Because of the Civil Rights Movement’s identity, they were able to get equal rights and reach their goal. Songwriters and artists made these songs to form the movement’s identity. I can say that music makes the world is a better place because the songs are the main reason why the Civil Rights Movement was motivated. Now, a similar movement for black equality started called the Black Lives Matter movement. These protestors should follow the foundation that the 1960s movement did to gain motivation and encouragement to gain equality. Maybe, they can use the same songs that gave the Civil Rights Movement encouragement to carry on their mission.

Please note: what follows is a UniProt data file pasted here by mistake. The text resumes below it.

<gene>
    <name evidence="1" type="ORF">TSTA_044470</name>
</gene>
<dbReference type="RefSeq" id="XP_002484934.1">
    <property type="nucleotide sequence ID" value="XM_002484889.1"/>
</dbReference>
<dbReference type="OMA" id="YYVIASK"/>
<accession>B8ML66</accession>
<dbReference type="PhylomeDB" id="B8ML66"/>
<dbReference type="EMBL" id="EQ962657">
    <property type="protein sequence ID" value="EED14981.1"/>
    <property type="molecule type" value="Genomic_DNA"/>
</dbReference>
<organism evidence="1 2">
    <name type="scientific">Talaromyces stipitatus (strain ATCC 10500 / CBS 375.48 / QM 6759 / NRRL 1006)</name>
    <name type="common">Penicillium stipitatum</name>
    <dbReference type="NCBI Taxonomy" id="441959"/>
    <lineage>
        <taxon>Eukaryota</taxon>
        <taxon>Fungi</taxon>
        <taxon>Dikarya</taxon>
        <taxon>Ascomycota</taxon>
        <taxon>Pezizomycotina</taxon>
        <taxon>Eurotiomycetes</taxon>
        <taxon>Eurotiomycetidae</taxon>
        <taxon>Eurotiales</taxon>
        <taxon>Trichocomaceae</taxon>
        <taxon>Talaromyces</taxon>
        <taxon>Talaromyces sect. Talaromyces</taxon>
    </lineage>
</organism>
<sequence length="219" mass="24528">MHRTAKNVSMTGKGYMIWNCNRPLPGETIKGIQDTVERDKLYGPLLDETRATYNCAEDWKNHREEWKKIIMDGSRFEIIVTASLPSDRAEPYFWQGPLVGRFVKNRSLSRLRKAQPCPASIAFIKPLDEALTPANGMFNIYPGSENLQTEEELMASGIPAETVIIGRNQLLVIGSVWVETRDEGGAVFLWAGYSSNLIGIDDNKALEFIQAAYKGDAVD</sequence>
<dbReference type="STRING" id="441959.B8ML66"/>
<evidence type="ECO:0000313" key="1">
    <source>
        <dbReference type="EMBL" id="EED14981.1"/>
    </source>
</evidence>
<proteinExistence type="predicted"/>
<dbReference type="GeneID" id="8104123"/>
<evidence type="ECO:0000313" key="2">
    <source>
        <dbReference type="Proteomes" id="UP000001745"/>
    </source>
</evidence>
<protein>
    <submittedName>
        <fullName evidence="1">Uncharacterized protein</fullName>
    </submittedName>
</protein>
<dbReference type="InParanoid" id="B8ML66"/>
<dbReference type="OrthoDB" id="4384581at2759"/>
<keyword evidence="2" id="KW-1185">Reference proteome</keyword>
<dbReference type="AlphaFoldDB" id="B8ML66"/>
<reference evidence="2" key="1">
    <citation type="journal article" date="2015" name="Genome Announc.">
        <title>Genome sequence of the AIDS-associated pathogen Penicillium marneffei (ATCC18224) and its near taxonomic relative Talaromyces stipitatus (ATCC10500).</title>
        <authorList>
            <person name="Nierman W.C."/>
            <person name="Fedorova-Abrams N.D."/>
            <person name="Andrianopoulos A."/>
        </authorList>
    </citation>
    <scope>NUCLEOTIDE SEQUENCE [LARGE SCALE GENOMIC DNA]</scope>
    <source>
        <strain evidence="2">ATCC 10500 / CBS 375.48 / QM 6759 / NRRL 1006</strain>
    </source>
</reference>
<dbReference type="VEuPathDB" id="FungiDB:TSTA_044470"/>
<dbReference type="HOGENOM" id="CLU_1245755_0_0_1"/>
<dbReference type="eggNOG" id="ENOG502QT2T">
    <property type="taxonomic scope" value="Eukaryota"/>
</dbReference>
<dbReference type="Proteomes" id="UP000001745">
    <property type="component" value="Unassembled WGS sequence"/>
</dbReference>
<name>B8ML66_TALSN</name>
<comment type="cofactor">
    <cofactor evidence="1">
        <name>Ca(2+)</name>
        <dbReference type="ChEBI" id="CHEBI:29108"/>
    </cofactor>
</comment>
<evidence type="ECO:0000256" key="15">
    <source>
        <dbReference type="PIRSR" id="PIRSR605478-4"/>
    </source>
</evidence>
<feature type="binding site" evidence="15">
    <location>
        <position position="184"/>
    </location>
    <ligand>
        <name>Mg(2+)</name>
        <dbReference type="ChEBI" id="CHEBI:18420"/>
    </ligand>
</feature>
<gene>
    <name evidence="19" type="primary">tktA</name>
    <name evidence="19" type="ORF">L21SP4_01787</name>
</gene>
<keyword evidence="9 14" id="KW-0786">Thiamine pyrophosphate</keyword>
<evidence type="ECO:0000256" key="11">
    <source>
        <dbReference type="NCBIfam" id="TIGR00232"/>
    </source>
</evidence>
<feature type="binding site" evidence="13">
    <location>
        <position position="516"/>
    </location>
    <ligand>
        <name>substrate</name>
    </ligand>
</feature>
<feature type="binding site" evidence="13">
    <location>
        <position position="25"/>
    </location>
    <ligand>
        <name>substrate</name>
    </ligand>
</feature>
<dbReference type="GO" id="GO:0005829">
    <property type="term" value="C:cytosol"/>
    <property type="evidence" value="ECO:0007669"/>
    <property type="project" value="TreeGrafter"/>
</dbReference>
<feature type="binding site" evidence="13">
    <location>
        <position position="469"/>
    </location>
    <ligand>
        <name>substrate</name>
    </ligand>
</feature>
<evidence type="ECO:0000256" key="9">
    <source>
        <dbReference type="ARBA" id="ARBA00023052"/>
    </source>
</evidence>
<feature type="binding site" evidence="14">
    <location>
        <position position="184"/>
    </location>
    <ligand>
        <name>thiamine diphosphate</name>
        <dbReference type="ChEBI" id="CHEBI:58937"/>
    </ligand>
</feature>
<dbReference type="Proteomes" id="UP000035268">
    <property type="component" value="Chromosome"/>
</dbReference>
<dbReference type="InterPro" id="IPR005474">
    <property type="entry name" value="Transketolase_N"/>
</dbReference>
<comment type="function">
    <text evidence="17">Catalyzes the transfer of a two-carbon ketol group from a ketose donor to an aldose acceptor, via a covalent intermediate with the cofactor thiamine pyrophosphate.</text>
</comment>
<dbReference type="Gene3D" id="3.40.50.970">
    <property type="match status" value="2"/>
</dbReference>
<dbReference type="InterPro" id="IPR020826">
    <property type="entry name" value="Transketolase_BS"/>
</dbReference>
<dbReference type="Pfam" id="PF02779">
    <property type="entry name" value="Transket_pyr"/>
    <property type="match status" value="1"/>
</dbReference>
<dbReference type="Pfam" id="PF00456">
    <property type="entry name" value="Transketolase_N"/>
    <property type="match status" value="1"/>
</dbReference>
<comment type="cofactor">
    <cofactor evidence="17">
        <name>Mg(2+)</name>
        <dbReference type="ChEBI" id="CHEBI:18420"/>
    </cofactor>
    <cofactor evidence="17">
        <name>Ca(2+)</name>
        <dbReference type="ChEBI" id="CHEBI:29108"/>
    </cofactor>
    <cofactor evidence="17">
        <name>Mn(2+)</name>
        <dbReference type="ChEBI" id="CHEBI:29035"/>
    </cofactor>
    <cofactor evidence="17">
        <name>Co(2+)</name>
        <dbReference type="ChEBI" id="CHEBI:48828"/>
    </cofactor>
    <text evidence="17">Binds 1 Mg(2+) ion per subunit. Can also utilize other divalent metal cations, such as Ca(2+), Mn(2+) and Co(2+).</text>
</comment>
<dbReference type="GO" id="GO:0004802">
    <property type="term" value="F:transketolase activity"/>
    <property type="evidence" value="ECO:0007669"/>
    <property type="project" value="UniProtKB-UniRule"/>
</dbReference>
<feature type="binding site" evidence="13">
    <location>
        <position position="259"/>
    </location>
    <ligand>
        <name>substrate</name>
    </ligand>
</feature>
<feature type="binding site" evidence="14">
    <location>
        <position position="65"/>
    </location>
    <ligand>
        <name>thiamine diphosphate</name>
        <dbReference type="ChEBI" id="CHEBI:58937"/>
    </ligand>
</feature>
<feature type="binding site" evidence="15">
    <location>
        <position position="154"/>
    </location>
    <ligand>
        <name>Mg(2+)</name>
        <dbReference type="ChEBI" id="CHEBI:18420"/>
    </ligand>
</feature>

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Music Made The Civil Right Movement’s Identity. (2022, April 29). GradesFixer. Retrieved December 1, 2022, from https://gradesfixer.com/free-essay-examples/music-made-the-civil-right-movements-identity/
“Music Made The Civil Right Movement’s Identity.” GradesFixer, 29 Apr. 2022, gradesfixer.com/free-essay-examples/music-made-the-civil-right-movements-identity/
Music Made The Civil Right Movement’s Identity. [online]. Available at: <https://gradesfixer.com/free-essay-examples/music-made-the-civil-right-movements-identity/> [Accessed 1 Dec. 2022].
Music Made The Civil Right Movement’s Identity [Internet]. GradesFixer. 2022 Apr 29 [cited 2022 Dec 1]. Available from: https://gradesfixer.com/free-essay-examples/music-made-the-civil-right-movements-identity/